Monthly contact lenses for astigmatism require more care than dailies and must be disinfected and stored overnight.6

Monthly toric contact lenses

Multifocal toric contact lenses for astigmatism

Astigmatism is a very common condition that can occur at any age. Presbyopia is also very common and usually occurs at age 40 to 45 when objects up close (such as a menu card or book) appear blurred. Varifocal (multifocal) toric contact lenses address both problems — astigmatism and presbyopia.2 Trusted brands have developed varifocal toric lenses with advanced optical technologies that permit same-day fitting.7

Book an appointment

To find out more information regarding astigmatism and contact lenses, book an appointment to chat with one of our friendly Specsavers optometrists, or you can browse our full range of toric contact lenses here.

If you are interested in discovering more about wearing contact lenses with other eye conditions, you can learn more in our dedicated resource.

  1. Handley, N. (no date). Disposable lenses. [Online] Available at: [Accessed 2 November 2019]. 
  2. Fahmy M, Long B, Giles T, Wang CH. Comfort-enhanced daily disposable contact lens reduces symptoms among weekly/monthly wear patients. Eye Contact Lens. 2010 Jul;36(4):215-9. Available at: [Accessed 2 November 2019].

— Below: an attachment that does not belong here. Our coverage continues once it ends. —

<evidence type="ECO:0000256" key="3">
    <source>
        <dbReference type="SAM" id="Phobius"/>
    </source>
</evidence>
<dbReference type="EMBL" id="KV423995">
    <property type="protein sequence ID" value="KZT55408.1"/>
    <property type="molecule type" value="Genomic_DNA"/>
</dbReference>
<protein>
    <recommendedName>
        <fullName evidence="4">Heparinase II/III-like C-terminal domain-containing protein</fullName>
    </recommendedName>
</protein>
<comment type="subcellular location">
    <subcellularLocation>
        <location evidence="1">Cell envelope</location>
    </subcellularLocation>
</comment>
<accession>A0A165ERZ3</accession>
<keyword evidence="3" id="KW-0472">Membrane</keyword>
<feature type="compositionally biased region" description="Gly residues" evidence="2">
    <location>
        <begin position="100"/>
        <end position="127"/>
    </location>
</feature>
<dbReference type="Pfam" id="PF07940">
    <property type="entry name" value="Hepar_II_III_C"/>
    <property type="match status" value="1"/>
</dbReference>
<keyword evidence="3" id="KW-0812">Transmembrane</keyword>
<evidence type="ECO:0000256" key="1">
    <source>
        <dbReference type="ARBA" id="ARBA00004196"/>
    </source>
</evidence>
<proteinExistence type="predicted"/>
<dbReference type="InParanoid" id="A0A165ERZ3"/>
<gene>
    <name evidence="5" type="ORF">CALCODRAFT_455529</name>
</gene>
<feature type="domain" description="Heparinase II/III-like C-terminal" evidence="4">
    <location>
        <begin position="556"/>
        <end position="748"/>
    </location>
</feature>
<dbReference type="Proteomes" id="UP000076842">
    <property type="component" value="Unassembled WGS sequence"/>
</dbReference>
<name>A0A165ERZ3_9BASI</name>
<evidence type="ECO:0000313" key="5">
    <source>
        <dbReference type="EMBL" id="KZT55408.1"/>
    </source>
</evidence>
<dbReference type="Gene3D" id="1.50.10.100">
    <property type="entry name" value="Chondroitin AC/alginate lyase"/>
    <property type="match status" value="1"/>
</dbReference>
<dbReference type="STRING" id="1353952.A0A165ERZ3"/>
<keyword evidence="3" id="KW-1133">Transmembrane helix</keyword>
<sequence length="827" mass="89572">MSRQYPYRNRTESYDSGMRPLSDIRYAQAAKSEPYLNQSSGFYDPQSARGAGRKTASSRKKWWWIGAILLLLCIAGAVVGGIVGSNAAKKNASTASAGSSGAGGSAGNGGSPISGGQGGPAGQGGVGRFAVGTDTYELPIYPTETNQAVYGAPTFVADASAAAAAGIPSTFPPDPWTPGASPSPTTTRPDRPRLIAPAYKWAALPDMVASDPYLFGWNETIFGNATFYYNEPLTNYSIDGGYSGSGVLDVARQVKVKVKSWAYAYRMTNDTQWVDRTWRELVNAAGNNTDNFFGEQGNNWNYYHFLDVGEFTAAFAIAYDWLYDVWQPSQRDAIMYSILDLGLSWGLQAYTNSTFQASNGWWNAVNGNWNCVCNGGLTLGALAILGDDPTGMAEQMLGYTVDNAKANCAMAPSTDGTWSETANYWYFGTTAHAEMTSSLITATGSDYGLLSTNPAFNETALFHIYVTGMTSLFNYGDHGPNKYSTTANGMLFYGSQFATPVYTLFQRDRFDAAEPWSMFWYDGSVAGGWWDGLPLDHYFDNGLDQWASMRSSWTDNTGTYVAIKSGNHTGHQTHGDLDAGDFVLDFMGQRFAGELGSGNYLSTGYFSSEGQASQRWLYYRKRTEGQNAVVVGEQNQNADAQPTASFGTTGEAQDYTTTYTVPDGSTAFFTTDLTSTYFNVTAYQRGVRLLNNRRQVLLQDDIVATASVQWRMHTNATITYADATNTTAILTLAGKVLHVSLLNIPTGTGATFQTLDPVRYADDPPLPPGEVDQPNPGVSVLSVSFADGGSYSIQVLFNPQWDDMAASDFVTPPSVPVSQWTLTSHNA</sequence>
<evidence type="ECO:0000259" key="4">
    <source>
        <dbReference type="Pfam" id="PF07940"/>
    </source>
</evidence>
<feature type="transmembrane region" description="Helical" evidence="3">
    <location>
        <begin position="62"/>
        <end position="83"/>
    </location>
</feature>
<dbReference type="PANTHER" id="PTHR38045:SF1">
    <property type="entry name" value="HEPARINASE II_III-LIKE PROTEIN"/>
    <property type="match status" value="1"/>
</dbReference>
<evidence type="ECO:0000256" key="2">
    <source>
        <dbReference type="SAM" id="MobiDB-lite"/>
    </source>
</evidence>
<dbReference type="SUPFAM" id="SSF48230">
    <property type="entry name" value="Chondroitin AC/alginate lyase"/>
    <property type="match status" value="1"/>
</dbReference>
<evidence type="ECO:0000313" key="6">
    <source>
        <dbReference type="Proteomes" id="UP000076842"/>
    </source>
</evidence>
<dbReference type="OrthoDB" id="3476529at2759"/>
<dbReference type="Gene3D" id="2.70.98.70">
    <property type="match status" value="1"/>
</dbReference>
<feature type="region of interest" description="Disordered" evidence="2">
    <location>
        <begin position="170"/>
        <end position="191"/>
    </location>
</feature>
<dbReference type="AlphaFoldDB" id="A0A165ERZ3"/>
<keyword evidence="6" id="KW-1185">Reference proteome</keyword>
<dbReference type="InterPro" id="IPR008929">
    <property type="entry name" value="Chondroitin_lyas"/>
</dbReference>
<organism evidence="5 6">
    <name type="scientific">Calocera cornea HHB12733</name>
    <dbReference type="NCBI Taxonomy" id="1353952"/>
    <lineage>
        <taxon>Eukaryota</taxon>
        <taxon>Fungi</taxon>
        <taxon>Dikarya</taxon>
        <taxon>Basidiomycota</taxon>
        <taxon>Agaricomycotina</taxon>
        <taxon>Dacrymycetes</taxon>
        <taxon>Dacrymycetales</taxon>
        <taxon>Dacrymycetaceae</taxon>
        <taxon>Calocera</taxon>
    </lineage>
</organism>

3. Dumbleton KA, Woods CA, Jones LW, Fonn D. Comfort and adaptation to silicone hydrogel lenses for daily wear. Eye Contact Lens. 2008 Jul;34(4):215-23. Available at: [Accessed 2 November 2019].
  4. American Optometric Association. (no date). Treating Dry Eye Symptoms in Contact Lens Patients. [Online]. Available at: [Accessed 2 November 2019].
  5. Markoulli M, Kolanu S. Contact lens wear and dry eyes: challenges and solutions. Clin Optom (Auckl). 2017;9:41–48. Published 2017 Feb 15. Available at: [Accessed 2 November 2019].
  6. Nichols JJ, Lievens CW, Bloomenstein MR, Liu H, Simmons P, Vehige J. Dual-Polymer Drops, Contact Lens Comfort, and Lid Wiper Epitheliopathy. Optom Vis Sci. 2016;93(8):979–986. Available at: [Accessed 2 November 2019].
  7. Livestrong. (no date). The Effects of Wearing Wrong Prescription Contacts. [Online]. Available at: [Accessed 27 September 2019].